A concern for many Auburn students is whether the PACT program will continue to pay for their education. Many ideas are being tossed back and forth among legislators about how to rescue the plan.
The plan was created by then State Treasurer George Wallace Jr. to help low-income families seeking financial aid, but were unqualified for grants.
“It was a solid plan that worked well for two decades,” Wallace said.
He said the reason for the current PACT problem is the combination of the downturn in the market and the increase in college tuition.
Wallace has decided to run for treasurer once again—his primary focus being to rescue the PACT plan.
He said he thinks it is important to finish what he started.
There are several proposals of how to save the plan.
Wallace said he thinks the best solution proposed thus far is to borrow money from the Alabama Trust Fund, which gets its funding through royalties from gas and oil companies.
Wallace said he does not think taxpayers should have to pay out of their pockets to help save the plan.
According to Wallace, $50 million would help the plan “get back on sound footing until the market recovers.”
Robert Bentley, one of the gubernatorial candidates for 2010, has been actively working on ideas to help save the PACT plan.
Bentley said he thinks Alabama has a moral obligation to honor all PACT plans.
Bentley’s proposal is to freeze the PACT plan by not allowing any more people to purchase it and to continue to cover those who are already using the program.
Then, he proposes Alabama take that money and set up an annuity program with insurance companies. That way the plan would receive the same amount of funding every year for 20 years.
The amount would be $35 million per year, but that might not be enough, Bentley said.
Bentley suggests Alabama borrow the remainder of the needed funding from the Alabama Trust Fund, which is Alabama’s savings plan. Then, as the number of students covered by the plan decreases over the next 10 to 12 years, there will be more money available than is needed.
So then the excess money would be paid back to the Alabama Trust Fund.
“It is not a bailout, it is just a loan,” Bentley said.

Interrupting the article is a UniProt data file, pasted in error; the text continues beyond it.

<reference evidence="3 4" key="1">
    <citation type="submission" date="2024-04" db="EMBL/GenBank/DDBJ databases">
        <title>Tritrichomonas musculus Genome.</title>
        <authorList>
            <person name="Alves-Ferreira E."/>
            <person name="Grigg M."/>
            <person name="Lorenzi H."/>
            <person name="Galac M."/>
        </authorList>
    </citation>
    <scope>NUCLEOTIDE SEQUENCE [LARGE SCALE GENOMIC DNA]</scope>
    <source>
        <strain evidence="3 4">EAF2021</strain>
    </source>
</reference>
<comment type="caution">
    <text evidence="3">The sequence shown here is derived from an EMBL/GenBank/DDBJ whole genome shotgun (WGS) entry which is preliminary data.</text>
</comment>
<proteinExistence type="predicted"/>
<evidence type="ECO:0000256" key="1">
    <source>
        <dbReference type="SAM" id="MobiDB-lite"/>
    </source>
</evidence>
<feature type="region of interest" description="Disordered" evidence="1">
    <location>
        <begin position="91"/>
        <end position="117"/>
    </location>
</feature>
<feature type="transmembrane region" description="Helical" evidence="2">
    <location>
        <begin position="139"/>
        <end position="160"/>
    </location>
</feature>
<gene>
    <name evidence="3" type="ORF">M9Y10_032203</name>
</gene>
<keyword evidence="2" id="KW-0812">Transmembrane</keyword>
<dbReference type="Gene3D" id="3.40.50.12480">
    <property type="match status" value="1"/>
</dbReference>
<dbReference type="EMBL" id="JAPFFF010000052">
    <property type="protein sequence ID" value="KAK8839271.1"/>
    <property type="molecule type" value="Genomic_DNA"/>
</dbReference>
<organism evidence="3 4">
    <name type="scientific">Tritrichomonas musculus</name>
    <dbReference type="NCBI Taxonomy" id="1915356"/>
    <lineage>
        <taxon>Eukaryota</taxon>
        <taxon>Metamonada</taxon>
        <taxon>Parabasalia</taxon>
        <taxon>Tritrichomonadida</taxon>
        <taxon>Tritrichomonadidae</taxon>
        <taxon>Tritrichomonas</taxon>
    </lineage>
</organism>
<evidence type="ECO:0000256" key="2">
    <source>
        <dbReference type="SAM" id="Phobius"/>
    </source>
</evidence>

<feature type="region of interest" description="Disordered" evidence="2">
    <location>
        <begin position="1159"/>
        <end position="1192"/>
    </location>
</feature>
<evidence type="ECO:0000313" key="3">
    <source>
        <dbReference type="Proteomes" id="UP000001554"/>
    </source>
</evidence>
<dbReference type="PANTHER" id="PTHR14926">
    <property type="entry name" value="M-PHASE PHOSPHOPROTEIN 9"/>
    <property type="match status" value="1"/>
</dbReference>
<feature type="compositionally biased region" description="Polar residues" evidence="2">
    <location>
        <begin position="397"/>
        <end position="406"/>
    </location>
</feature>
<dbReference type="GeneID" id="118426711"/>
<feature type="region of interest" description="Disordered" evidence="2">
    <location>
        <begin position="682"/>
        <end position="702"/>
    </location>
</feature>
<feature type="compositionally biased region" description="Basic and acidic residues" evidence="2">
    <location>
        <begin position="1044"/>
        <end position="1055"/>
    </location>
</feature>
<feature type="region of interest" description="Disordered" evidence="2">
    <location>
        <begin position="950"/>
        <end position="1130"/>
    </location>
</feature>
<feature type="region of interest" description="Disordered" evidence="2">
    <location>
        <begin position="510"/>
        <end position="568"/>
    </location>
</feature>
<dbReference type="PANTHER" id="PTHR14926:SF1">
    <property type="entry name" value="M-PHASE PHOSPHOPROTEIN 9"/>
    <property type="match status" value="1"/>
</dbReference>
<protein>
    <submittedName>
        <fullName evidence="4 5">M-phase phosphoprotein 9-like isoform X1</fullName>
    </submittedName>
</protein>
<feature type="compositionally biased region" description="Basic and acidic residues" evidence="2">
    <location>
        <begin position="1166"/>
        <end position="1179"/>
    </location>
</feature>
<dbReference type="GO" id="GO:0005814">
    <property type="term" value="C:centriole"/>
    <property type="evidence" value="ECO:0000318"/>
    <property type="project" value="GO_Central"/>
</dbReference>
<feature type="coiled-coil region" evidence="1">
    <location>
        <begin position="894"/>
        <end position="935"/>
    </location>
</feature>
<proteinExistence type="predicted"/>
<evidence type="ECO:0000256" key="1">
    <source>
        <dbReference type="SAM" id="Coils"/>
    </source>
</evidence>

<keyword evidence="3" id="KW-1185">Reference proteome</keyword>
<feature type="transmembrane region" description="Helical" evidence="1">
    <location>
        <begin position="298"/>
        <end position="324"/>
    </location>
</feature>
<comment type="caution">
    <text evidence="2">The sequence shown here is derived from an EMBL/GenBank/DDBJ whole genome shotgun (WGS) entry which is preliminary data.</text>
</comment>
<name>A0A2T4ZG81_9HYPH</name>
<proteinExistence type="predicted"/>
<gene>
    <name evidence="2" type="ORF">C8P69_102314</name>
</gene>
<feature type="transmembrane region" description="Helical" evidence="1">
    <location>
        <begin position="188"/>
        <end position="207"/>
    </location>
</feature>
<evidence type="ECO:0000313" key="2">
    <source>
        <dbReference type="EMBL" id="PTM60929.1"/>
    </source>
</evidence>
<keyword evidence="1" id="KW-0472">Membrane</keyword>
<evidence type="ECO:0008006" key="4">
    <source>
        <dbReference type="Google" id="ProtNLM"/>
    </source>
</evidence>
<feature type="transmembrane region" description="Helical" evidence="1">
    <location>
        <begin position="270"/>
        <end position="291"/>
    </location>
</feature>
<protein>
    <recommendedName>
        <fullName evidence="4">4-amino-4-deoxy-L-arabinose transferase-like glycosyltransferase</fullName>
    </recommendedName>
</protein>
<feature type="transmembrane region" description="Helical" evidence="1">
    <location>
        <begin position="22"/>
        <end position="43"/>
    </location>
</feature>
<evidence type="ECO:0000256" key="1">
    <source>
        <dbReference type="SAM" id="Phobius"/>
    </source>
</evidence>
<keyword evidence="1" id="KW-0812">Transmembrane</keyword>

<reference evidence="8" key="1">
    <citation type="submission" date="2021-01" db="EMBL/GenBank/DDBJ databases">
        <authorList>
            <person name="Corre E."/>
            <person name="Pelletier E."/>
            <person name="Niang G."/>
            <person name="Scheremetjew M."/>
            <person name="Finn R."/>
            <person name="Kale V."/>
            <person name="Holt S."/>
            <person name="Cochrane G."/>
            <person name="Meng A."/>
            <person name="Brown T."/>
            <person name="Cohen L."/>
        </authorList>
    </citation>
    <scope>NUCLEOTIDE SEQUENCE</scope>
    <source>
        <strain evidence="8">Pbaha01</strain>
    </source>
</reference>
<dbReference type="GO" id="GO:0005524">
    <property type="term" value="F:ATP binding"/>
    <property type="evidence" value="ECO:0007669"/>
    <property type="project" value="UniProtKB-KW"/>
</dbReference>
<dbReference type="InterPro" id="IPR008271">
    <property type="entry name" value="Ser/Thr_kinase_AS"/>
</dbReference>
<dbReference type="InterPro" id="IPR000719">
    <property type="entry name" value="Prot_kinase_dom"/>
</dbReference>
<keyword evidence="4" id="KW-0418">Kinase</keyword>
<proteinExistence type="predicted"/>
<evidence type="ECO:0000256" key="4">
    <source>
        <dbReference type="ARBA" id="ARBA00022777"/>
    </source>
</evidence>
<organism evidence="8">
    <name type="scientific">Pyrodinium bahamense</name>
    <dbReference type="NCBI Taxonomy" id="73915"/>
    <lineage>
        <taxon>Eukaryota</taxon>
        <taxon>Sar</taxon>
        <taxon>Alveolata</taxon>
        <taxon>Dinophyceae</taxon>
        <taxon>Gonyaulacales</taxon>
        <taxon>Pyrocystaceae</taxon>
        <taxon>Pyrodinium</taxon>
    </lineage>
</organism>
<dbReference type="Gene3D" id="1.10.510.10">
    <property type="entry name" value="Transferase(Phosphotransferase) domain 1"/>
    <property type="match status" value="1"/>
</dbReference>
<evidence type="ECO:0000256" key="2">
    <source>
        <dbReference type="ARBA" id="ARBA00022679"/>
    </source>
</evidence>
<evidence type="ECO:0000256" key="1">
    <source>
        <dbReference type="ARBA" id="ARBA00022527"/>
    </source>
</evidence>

If this proposal is implemented, taxes will not be raised in order to help fund the PACT plan.
And as far as the PACT plan goes, Bentley said he is sure the present problem will be solved.
Kay Ivey, state treasurer, is also a gubernatorial candidate for 2010. She disagrees with the proposals to borrow money from the Alabama Trust Fund to rescue the PACT plan.
“It is not the right way, but it is not the only way,” Ivey said.
Ivey said in order for a proposal to have her support, it would have to meet a variety of requirements.
Ivey said she agrees all students who are currently using the plan should continue to be covered by it, and taxes should not be raised in order to rescue the program.
However, Ivey said she thinks a cash infusion should come from a variety of sources. She also said she thinks something should be done soon.
The PACT plan is not a state program, but was created by the legislature, said Mike Reynolds, the University’s executive director of student financial services.
It is a contract between the PACT program and the purchaser.
Because of that, Auburn is not looking for ways to assist those students who are using the plan to pay for tuition should the PACT program run out of funds, Reynolds said.
It would be different if Auburn offered such a plan.
There are approximately 2,500 students at Auburn who currently use the PACT program.
He said it would be unfair to assist them when parents who invested in 529 plans or the stock market are suffering, too.
Freezing tuition is not an option, Reynolds said.
Auburn’s appropriations from the government are being cut, but the University wants to ensure that it will be able to continue educating students at the present level of quality.
Increasing tuition is one of Auburn’s primary methods of making up for budgetary limitations, Reynolds said.
For students relying on the PACT plan to get to college, their only hope may be for the legislature to find a solution for the present problem.
“I feel pretty confident that they will come up with a solution,” Reynolds said.